Tips for Smart Social Media Policies for Businesses9th May, 2022
Social media is used commonly by adults in every age group, according to the Pew Research Center. As of 2021, anywhere from about 75% to 85% of adults aged 18 to 64 reported that they regularly use at least one social media site, and many use more than one social media site with frequency. Given that many businesses shifted their workplaces during the pandemic so that employees could work remotely—and that many employees continue to work remotely on a full-time or part-time basis—it is particularly important for employers to consider a social media policy. It is important for businesses to make clear for workers when and how they can use social media, and what constitutes a misuse of social media.
Nearly every business in the US should have a social media policy. The following are tips for smart social media policies for businesses.
Use of Social Media During Work Hours
For employees who work remotely, as well as for those working at the business in-person, it is important for businesses to clarify whether employees are permitted to use social media at work. It may be possible to prohibit social media use at work. If your business allows employees to use social media, it will be important to clarify what type of material can be posted while the employee is at work.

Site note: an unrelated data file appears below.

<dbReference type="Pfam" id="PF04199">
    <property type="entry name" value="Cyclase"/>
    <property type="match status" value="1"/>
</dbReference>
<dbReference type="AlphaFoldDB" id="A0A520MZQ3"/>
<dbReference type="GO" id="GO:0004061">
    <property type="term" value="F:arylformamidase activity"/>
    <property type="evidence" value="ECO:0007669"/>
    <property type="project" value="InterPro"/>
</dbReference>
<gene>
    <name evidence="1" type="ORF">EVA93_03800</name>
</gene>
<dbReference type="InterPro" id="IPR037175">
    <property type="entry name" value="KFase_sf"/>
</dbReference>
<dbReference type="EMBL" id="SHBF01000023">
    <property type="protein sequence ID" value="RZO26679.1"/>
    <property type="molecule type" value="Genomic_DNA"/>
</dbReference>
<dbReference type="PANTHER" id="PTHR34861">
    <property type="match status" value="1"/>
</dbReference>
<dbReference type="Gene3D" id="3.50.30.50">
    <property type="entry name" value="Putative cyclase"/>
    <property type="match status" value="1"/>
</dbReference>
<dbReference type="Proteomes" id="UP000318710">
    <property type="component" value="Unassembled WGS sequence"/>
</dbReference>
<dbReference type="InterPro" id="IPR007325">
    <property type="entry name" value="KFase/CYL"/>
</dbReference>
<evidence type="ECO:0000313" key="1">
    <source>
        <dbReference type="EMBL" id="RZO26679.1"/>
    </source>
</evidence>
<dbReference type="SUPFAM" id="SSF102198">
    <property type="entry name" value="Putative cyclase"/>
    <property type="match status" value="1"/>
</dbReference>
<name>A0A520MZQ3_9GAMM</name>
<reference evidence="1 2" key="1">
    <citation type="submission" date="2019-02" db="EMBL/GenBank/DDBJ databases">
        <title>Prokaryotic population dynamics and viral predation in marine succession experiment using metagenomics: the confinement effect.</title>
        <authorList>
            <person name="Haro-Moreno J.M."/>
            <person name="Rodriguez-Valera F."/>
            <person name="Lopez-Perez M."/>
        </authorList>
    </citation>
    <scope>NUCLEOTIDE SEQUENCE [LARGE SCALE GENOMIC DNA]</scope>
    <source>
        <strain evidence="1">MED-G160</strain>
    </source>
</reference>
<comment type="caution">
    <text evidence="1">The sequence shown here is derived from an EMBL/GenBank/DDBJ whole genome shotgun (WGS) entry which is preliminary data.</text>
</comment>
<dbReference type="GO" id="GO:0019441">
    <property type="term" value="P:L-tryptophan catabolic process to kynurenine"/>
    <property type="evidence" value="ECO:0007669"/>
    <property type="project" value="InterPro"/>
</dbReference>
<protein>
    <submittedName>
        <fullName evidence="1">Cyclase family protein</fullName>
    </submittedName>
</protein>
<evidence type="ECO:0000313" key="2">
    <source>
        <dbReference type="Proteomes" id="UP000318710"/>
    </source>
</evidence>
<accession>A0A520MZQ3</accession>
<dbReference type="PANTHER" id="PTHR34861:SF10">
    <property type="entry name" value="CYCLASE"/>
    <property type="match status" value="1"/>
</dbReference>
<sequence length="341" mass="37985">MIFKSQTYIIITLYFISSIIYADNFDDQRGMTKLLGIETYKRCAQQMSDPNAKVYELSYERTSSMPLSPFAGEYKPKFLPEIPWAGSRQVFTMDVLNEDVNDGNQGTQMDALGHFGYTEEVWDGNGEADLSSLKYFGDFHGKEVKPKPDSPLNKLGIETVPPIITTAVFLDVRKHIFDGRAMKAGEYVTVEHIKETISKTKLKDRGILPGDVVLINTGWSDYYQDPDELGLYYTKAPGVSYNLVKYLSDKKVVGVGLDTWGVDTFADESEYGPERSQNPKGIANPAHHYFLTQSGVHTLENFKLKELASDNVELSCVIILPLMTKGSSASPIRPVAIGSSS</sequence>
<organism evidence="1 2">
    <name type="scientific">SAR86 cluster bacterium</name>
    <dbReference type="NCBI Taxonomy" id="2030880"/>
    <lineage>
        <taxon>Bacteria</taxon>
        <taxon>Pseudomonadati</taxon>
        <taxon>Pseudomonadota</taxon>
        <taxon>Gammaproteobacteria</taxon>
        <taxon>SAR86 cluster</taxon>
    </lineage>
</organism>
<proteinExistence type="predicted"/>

Businesses across the U.S. should provide employees with clear guidelines concerning what type of social media content is appropriate, and what is inappropriate. Employers can prohibit employees from making certain types of harmful or damaging comments about the business. Employers should also make clear that posting inappropriate or defamatory material, as well as trade secrets, is prohibited regardless of whether the employee is on social media during working hours.
It is critical to ensure that any policy concerning inappropriate content does not violate federal law and the National Labor Relations Act (NLRA). According to the National Labor Relations Board (NLRB), employees can engage in “protected concerted activity,” and that kind of activity can take place on social media. Examples of protected concerted activity can include discussions of work conditions and pay.
Official and Unofficial Uses of Social Media
Most businesses do not permit employees to post in an official capacity, and it is important to clarify that employees cannot speak for the business on their social media accounts. Employees can only speak for themselves in an unofficial capacity unless they are tasked with managing the business’s official social media accounts.
Clarify When Employees Can be Terminated for Social Media Content
Business owners can, in most cases, terminate at-will employees for any type of social media use, whether social media posts are made during work hours or during the employee’s personal time. It is important to clarify when actions can be taken against employees for social media posts, and what types of content can result in termination. It is critical to ensure that this policy does not violate any state or federal laws designed to prohibit discrimination in the workplace and that the policy applies equally.
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